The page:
General Huger sent to inspect ordnance. Sent to Coventry?
Jackson gone into the enemy’s country. Joe Johnston and Wade Hampton to follow.
Think of Rice – Mr. Senator Rice – who sent us the buffalo robes. I see from his place in the Senate – speaks of us as savages who put powder and whiskey in the soliders’ canteens to make them mad with ferocity in the fight. No – never. We admire coolness here – because we lack it. We do not need to be fired by drink to be brave. My classcial lore is small indeed. I faintly remember something of the Spartans who marched to the music of lutes – no drum and fife was needed to fillip their fainting spirits. In that one thing we are Spartans. The powder we cannot spare from one musket. Alas we have so little of it, and we need so much
Mrs. Fisher and Mrs. Izard have instituted a wayside hospital at the point where all the RRs meet. The Columbia Junction, in fact. I am ready and thankful to help every way, subscription or otherwise. But too feeble in health to attend in person. All honor to Mrs. Fisher.
Mrs. Bartow’s adopted son has had the ball extracted from his arm. She is nursing him faithfully. The doctors fear a sinew has been cut, which may disable him – that is, that he may never regain the use of his hand.
Mary Chestnut‘s Journal, July 18, 1862
War News & Rumors
Mary Chestnut’s journal is a treasure-trove of information about Richmond society, circulating rumors, and her own opinions on current events during the war years. This particular excerpt is no exception. She reports military rumors, political issues, and civilian efforts in one day.
Military – Mary notes the movements (or anticipated movements) of four Confederate Generals. Jackson and others headed away from Richmond, preparing to block any invasion attempts by the new Union general.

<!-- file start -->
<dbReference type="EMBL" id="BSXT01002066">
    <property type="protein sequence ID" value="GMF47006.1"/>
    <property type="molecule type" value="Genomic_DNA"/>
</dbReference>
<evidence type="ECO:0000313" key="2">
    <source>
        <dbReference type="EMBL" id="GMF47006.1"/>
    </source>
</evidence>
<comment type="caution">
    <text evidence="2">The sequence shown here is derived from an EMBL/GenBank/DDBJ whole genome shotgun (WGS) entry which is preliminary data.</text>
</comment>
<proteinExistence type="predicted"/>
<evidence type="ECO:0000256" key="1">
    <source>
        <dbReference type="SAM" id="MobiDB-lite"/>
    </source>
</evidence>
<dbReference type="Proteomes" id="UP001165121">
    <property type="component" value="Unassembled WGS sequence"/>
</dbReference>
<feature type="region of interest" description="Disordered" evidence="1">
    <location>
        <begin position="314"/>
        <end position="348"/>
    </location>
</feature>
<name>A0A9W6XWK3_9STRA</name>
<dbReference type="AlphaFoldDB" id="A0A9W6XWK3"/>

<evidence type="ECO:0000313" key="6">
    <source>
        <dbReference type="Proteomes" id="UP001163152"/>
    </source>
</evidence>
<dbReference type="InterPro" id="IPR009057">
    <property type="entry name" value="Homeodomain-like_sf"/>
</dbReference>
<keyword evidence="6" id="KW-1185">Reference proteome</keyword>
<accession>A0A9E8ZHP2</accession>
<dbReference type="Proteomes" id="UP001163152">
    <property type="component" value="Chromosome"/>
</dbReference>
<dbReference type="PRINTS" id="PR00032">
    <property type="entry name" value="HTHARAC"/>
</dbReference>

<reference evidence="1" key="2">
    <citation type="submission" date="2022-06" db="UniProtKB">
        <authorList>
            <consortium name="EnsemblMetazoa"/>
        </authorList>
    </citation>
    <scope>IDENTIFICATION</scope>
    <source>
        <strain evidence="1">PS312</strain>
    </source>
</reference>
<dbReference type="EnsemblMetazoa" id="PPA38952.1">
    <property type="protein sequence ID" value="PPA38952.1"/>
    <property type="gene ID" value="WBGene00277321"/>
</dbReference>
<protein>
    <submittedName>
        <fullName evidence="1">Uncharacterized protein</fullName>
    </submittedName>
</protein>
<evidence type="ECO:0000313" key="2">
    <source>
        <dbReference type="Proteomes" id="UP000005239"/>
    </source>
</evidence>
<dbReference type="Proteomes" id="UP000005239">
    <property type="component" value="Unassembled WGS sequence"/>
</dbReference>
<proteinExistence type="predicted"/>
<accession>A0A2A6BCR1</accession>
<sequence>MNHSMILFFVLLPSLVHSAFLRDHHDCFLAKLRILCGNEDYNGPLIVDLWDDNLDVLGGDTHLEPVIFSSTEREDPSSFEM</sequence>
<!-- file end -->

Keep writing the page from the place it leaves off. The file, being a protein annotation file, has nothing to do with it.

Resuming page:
Political – Senator Rice was in the Federal Senate and a former acquaintance of the Chestnuts. Mary was particularly indignant about his comments implying that Confederate leaders were intoxicating their troops to get them to fight. That prompts a venture into her memory of classical literature.
Civilian – see the next section…
In her July 18th entry, Mary Chestnut noted the efforts of civilian ladies. Some had started a hospital near the railroad junction to give aid to injured soldiers as they arrived or departed for other locations.
However, it wasn’t just in the semi-public setting that women were taking a role in medical care. Mary notes that another acquaintance was taking care of her wounded son. Injury and disability of their men-folk would force women into different roles during the war and after the conflict, changing some social norms and society rules.
One of the challenging and interesting things about Mary Chestnut’s journal entries are the number of acquaintances and friends she mentioned. Who were these other ladies? What else did they do – beyond what Mary recorded?
Unless women wrote their own journals or were very detailed in their archived correspondence, it can be challenging to find the day-to-day details about their war experiences and actions. However, little pieces of lives can be pieced together from unlikely sources. Even the details about Mrs. Bartow caring for her adopted son might be a piece in the historical puzzle for medical care in Richmond or the Bartow Family history.
Details and more details: they rabbit trail all over the place in history records. They often appear useless, but every once and a while – in a perfect, golden moment – that detail will slip into place for interpretation and explanation in the historical record.
P.S. Do you have a favorite civilian journal from the Civil War?